Wednesday, October 15, 2008

Written on

Lifeline


Today’s post is a contribution to Blog Action Day 2008: Poverty (thanks to author Rowena Cherry for the link).


In THE HIDDEN WORLDS by Kristin Landon, “Nineteen-year-old Linnea Kiaho lives on a backwater hostile planet, one of the poorest of the Hidden Worlds. To save her family, Linnea does the unspeakable: She accepts an indenture on the decadent home world of the Pilot Masters, hoping that she will be able to barter an old family secret into a future for her loved ones—and perhaps her planet as well.”

As the story begins, Linnea’s world Santandru faces the threat of being cut off from the rest of humanity, effectively eliminating any new supplies. If this were to happen, existing machinery would fall into disrepair, and the citizens of Sandandru would be unable to harvest enough food. Even basic sustenance, already in short supply on a planet with meager resources to begin with, would dwindle to nothing, ensuring the demise of the entire population. Matters are even grimmer given that the planet’s citizens are already on the run and have nowhere else to hide.

And once the medical resources are depleted, what then? Deaths from untreated illnesses and injuries would follow, and crime rates would soar as many choose to steal and hoard whatever remains. Mental illness would also rise rampantly, and who can effectively problem solve while experiencing malnutrition, starvation, and debilitating levels of depression, anxiety, and anger?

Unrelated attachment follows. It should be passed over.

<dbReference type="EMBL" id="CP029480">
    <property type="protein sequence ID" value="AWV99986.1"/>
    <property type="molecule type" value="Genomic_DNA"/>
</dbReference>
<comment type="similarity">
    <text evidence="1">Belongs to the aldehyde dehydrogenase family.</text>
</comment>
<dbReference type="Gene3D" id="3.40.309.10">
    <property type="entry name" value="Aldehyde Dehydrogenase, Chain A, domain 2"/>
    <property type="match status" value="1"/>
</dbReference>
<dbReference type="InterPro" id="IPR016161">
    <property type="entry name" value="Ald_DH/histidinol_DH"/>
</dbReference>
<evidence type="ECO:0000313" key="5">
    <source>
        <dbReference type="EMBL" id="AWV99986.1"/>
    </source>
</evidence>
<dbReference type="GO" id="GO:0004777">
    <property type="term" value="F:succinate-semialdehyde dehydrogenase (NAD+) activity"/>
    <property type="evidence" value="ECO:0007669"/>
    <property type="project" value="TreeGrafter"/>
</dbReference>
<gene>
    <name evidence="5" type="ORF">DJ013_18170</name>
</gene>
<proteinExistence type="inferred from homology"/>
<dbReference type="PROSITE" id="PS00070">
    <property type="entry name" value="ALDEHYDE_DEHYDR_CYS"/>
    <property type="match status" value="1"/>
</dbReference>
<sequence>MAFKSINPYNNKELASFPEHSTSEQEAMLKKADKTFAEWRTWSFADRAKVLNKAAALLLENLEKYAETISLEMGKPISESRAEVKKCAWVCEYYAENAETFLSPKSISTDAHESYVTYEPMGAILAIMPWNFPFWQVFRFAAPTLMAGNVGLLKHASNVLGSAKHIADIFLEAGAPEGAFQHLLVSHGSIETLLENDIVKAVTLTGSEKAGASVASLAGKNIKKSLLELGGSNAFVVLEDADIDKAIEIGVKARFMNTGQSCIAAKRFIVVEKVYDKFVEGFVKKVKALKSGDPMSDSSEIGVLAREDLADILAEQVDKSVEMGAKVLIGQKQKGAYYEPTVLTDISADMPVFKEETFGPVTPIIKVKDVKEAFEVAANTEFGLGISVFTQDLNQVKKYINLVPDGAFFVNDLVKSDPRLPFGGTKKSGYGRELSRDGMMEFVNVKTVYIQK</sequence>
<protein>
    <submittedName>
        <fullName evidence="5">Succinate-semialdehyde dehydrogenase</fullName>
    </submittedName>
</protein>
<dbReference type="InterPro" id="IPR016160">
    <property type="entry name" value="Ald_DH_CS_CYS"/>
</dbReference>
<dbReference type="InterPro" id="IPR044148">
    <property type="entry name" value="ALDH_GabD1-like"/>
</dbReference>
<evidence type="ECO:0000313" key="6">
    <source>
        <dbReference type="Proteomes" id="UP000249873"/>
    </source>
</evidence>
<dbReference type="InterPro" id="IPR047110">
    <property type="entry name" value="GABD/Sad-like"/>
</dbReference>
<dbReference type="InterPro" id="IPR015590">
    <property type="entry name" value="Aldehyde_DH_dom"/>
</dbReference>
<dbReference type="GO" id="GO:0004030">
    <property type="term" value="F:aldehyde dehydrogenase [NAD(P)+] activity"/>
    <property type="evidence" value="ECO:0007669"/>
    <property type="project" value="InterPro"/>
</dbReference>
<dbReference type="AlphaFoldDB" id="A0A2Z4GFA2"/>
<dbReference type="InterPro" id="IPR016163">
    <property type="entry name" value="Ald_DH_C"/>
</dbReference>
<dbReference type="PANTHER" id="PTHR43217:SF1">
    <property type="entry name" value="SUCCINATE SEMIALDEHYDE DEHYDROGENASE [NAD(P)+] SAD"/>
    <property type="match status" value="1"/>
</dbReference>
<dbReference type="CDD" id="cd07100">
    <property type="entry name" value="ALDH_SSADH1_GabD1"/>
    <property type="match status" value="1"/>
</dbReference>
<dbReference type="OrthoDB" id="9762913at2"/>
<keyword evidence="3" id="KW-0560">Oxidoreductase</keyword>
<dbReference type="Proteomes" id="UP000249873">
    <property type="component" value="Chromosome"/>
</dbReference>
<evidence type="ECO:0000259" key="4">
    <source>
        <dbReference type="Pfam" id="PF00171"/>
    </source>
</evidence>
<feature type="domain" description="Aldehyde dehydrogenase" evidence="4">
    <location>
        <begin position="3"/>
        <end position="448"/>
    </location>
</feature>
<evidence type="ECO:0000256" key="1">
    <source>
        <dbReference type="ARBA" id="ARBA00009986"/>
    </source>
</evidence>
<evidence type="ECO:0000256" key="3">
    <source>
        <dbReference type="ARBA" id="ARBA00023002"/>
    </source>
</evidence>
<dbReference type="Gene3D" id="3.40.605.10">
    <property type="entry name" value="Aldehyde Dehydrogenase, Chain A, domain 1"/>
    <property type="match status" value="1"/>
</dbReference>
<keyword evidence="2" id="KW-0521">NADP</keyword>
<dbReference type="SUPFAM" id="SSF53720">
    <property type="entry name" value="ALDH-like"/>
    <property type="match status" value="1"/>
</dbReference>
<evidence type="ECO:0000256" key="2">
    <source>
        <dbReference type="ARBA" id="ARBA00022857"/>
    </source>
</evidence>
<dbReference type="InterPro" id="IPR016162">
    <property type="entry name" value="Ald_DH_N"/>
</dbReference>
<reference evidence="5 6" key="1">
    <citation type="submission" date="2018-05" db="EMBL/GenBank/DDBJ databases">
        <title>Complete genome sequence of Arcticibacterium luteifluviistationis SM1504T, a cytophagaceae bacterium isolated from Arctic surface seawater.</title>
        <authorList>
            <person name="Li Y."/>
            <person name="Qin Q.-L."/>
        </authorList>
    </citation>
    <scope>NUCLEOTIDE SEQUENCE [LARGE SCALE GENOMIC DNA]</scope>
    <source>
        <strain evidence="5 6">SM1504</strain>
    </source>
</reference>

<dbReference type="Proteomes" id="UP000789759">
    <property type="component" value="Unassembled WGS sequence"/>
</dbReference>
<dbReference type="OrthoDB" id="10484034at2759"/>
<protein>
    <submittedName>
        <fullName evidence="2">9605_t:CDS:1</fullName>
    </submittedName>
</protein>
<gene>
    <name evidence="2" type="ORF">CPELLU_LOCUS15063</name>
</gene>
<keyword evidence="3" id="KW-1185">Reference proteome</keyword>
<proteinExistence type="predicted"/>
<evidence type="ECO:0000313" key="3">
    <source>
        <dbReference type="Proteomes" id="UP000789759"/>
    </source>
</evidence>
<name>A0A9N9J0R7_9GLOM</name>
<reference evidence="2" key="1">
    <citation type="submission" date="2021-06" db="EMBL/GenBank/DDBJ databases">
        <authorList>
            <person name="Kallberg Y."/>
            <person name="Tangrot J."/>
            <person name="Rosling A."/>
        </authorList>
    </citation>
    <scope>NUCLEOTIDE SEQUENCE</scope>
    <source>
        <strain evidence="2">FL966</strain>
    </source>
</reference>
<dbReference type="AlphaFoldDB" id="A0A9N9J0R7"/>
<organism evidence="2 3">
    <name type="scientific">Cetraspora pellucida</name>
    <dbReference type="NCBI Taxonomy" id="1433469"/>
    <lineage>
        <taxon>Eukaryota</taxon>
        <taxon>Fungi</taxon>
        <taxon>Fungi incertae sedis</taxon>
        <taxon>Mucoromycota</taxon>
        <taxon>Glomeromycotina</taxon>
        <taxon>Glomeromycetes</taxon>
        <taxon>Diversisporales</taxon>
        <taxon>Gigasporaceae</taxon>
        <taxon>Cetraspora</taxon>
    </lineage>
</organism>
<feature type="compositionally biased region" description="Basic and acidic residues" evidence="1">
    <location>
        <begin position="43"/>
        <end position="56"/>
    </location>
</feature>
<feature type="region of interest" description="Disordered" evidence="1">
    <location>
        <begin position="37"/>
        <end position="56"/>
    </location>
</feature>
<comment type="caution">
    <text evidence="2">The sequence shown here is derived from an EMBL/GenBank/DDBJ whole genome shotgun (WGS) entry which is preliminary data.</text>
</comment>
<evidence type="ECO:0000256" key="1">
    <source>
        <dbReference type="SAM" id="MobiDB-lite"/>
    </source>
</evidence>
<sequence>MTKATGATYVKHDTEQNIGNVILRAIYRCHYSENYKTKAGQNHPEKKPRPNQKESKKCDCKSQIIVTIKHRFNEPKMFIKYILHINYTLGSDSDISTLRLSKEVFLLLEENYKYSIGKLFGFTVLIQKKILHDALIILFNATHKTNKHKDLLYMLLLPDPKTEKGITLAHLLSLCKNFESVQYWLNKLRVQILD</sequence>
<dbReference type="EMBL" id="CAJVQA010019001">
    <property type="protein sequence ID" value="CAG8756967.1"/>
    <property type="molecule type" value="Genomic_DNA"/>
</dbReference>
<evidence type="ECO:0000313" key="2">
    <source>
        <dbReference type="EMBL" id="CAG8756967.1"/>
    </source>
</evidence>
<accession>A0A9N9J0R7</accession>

Though Linnea accepts a world of burden upon her shoulders in the hopes that her act might save her home world, she is not the only one responsible for Santandru. Just as the powerful Pilot Masters have the means to help the Hidden Worlds survive, we who are privileged have a responsibility toward those less fortunate.

Like the swift, sharp slash of a blade, poverty cuts one off from friends, family, neighbors, and community. Swept up in our everyday concerns, we forget that places like Santandru exist all over the world. Before we know it, entire populations shift toward the brink of despair.

Is poverty an overwhelming issue? Absolutely. Is it an insurmountable one? No way.

Today, my dear passengers, I ask you to pledge one action, no matter how small or brief, toward overcoming poverty. Help me communicate to the Santandrus of the world that there are people who won’t tolerate cutting off anyone’s lifeline. Ever.

Gratefully yours,

Heather